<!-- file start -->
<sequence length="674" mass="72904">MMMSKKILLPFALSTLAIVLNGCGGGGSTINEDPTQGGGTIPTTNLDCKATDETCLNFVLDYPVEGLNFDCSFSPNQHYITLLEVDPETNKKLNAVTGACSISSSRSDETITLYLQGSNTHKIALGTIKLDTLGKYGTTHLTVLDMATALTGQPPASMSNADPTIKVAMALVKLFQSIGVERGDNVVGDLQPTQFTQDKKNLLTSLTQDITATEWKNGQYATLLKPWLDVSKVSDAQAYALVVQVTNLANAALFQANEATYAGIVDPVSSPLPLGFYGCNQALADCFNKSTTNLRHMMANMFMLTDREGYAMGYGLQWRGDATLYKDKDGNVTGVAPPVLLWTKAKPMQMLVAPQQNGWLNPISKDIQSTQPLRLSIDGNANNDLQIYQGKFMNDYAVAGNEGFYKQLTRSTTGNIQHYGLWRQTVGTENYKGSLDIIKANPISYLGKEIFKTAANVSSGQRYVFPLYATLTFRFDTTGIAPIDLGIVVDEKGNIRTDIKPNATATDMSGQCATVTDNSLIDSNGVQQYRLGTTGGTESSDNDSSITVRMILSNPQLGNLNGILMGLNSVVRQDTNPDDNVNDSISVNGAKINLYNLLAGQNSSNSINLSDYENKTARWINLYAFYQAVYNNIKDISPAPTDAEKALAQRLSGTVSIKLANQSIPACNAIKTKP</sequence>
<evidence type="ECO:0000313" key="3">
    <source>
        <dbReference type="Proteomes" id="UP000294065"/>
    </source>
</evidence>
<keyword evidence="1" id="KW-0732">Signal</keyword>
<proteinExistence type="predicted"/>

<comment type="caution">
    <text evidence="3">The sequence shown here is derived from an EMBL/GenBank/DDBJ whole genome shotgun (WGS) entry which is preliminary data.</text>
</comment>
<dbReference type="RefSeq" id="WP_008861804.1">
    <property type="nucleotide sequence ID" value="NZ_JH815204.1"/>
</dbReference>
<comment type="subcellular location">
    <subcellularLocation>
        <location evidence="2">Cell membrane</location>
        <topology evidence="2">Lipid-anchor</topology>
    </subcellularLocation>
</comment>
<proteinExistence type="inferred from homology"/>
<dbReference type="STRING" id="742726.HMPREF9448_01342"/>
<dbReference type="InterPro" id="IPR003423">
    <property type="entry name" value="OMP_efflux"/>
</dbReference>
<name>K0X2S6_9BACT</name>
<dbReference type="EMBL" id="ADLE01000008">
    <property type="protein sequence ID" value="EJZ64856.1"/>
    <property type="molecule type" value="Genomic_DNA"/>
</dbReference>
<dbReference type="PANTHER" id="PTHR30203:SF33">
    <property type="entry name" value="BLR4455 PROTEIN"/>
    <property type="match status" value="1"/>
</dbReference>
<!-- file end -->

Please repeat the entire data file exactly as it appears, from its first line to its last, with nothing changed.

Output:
<sequence length="674" mass="72904">MMMSKKILLPFALSTLAIVLNGCGGGGSTINEDPTQGGGTIPTTNLDCKATDETCLNFVLDYPVEGLNFDCSFSPNQHYITLLEVDPETNKKLNAVTGACSISSSRSDETITLYLQGSNTHKIALGTIKLDTLGKYGTTHLTVLDMATALTGQPPASMSNADPTIKVAMALVKLFQSIGVERGDNVVGDLQPTQFTQDKKNLLTSLTQDITATEWKNGQYATLLKPWLDVSKVSDAQAYALVVQVTNLANAALFQANEATYAGIVDPVSSPLPLGFYGCNQALADCFNKSTTNLRHMMANMFMLTDREGYAMGYGLQWRGDATLYKDKDGNVTGVAPPVLLWTKAKPMQMLVAPQQNGWLNPISKDIQSTQPLRLSIDGNANNDLQIYQGKFMNDYAVAGNEGFYKQLTRSTTGNIQHYGLWRQTVGTENYKGSLDIIKANPISYLGKEIFKTAANVSSGQRYVFPLYATLTFRFDTTGIAPIDLGIVVDEKGNIRTDIKPNATATDMSGQCATVTDNSLIDSNGVQQYRLGTTGGTESSDNDSSITVRMILSNPQLGNLNGILMGLNSVVRQDTNPDDNVNDSISVNGAKINLYNLLAGQNSSNSINLSDYENKTARWINLYAFYQAVYNNIKDISPAPTDAEKALAQRLSGTVSIKLANQSIPACNAIKTKP</sequence>
<evidence type="ECO:0000313" key="3">
    <source>
        <dbReference type="Proteomes" id="UP000294065"/>
    </source>
</evidence>
<keyword evidence="1" id="KW-0732">Signal</keyword>
<proteinExistence type="predicted"/>

<comment type="caution">
    <text evidence="3">The sequence shown here is derived from an EMBL/GenBank/DDBJ whole genome shotgun (WGS) entry which is preliminary data.</text>
</comment>
<dbReference type="RefSeq" id="WP_008861804.1">
    <property type="nucleotide sequence ID" value="NZ_JH815204.1"/>
</dbReference>
<comment type="subcellular location">
    <subcellularLocation>
        <location evidence="2">Cell membrane</location>
        <topology evidence="2">Lipid-anchor</topology>
    </subcellularLocation>
</comment>
<proteinExistence type="inferred from homology"/>
<dbReference type="STRING" id="742726.HMPREF9448_01342"/>
<dbReference type="InterPro" id="IPR003423">
    <property type="entry name" value="OMP_efflux"/>
</dbReference>
<name>K0X2S6_9BACT</name>
<dbReference type="EMBL" id="ADLE01000008">
    <property type="protein sequence ID" value="EJZ64856.1"/>
    <property type="molecule type" value="Genomic_DNA"/>
</dbReference>
<dbReference type="PANTHER" id="PTHR30203:SF33">
    <property type="entry name" value="BLR4455 PROTEIN"/>
    <property type="match status" value="1"/>
</dbReference>